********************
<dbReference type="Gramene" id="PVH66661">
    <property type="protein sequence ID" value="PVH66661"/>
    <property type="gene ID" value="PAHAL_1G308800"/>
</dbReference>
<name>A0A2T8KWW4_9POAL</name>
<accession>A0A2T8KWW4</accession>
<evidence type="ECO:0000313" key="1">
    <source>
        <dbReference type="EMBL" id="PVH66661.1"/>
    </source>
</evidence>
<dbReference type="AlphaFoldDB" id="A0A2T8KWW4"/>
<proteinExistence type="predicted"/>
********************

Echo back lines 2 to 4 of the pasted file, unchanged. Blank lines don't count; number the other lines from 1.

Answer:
    <property type="protein sequence ID" value="PVH66661"/>
    <property type="gene ID" value="PAHAL_1G308800"/>
</dbReference>